In 1884, Toulouse-Lautrec moved to Montmartre in Paris, known for its bohemian life and vibrant art scene. This neighborhood had many ‘undesirable’ nightclubs, cabaret clubs, bars and brothels that attracted many Parisians from all over the city.

It was here in these seedy nightclubs where Toulouse-Lautrec felt most comfortable. Rather than be alone, night after night he went to these nightclubs, and in particular, to the famous Moulin Rouge.

Today Toulouse-Lautrec is most famous for his paintings and posters portraying the night life in the famous nightclubs.

Toulouse-Lautrec Posters
Moulin Rouge, Paris – Toulouse-Lautrec Posters – Japonisme style [Public domain]

He mostly painted the marginalized populations, including prostitutes, as this was how he saw himself – an outsider and alone.

Toulouse-Lautrec created works on canvas but also chose to display his works in the more popular medium of posters. He became highly sought after and famous for his unique style.

The Influence of Ukiyo-e Japanese Woodblock Prints

Around the 1850s, the Europeans were gaining access to Oriental culture, philosophies and arts. In particular, Japanese woodblock prints, also known as Ukiyo-e were very popular. The Impressionist and post-impressionist painters studied these prints and incorporated many of the features of Japanese woodblock prints into their own prints and paintings.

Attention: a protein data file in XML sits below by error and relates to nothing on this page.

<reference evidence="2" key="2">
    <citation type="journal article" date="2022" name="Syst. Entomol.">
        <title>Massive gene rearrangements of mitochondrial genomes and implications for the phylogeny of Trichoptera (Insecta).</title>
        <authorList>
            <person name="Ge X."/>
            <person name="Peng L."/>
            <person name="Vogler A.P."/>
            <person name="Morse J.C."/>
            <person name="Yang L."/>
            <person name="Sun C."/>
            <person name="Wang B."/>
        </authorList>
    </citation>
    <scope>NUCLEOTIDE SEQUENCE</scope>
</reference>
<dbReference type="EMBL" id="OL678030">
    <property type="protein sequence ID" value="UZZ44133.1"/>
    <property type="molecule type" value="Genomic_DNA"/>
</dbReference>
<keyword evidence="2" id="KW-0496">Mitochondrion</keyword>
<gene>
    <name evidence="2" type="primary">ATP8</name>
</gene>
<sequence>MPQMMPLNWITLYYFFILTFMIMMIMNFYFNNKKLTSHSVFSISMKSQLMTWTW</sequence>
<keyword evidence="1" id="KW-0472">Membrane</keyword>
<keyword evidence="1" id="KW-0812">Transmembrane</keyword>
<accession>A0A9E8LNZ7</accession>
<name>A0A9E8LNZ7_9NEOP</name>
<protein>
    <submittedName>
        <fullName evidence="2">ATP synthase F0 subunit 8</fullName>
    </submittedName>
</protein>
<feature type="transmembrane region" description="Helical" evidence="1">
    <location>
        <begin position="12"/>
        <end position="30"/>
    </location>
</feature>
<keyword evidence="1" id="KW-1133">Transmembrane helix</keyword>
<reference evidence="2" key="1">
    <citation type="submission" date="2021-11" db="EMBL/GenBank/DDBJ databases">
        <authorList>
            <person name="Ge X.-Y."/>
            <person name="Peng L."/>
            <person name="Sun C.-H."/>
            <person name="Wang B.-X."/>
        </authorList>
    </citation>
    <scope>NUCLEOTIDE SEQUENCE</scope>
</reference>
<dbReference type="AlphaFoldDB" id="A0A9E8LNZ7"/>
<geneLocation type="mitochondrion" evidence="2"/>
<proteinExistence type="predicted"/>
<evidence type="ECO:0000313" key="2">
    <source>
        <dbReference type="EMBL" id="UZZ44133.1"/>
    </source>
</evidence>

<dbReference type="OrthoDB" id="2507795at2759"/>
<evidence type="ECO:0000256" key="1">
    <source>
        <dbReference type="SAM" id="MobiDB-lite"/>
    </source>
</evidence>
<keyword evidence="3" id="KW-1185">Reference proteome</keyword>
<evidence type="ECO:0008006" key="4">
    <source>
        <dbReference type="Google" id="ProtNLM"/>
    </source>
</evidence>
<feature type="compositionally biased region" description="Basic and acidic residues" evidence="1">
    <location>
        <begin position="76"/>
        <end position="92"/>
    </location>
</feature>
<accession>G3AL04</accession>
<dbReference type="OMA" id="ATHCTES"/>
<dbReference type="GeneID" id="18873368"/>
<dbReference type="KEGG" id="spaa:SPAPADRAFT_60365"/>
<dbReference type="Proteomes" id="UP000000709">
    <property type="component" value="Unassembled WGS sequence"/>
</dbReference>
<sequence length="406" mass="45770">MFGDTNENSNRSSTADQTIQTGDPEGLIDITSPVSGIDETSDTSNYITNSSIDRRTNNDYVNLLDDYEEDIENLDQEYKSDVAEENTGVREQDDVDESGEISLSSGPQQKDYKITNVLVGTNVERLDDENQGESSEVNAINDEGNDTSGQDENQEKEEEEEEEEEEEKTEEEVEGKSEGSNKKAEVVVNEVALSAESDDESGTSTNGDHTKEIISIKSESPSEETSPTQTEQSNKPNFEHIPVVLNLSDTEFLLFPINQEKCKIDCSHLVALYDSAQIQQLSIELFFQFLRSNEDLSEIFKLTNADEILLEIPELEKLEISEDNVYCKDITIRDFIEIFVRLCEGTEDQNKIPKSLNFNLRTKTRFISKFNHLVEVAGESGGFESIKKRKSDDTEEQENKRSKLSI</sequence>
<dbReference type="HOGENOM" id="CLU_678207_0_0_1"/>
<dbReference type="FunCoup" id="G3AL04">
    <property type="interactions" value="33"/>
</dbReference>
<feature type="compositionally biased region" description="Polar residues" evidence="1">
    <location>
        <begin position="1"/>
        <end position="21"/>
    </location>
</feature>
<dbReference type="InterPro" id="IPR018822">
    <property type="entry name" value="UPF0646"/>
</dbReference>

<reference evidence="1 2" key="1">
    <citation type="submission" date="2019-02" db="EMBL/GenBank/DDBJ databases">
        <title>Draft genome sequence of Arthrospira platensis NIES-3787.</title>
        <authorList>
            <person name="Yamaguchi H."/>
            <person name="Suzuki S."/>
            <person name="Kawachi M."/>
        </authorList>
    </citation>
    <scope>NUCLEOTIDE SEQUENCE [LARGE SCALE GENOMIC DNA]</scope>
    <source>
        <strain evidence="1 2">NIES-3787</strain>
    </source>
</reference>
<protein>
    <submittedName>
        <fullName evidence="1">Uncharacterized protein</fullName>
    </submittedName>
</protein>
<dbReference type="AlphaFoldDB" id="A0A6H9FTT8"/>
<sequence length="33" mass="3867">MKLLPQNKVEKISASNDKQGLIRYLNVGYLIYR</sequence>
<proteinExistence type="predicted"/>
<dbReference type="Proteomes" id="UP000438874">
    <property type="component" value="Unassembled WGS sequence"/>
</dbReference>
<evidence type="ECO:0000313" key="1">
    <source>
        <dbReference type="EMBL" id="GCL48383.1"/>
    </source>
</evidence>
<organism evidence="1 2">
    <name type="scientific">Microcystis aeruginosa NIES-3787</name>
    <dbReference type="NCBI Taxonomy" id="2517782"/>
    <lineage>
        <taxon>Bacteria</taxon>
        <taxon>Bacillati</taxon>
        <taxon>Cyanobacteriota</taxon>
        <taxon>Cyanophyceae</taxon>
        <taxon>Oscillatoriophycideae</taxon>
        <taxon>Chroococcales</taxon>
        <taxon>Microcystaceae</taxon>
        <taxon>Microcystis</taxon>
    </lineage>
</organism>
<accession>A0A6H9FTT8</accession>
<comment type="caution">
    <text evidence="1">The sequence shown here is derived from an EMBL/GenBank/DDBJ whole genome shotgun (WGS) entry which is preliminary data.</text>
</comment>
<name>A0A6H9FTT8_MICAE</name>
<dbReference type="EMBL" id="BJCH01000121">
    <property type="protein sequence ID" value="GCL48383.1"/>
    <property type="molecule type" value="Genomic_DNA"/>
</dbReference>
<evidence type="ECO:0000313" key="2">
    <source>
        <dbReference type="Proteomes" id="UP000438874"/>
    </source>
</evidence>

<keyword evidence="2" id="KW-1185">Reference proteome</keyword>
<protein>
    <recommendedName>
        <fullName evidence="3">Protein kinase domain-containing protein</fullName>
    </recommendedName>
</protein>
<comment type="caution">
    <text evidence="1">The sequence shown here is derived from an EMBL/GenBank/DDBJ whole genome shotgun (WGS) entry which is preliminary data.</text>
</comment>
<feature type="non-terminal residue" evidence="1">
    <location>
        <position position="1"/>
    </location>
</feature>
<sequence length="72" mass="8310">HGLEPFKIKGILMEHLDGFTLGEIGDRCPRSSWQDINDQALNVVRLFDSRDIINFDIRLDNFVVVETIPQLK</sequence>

Toulouse-Lautrec totally embraced the exaggerated colors and facial expressions found in ukiyo-e Japanese woodblock prints in order to create his popular and striking posters. Below are some examples of his Japonisme style.

Dealing with his Disability

Although presenting himself as witty and fun, Toulouse-Lautrec suffered greatly due to his physical ailments. He also contracted syphilis, which further impacted his health.

For most of his adult life, Toulouse-Lautrec turned to alcohol to deal with his pain, loneliness and emotional suffering. He would ultimately drink himself into oblivion.

Toulouse Lautrec Painting - Absinthe drinker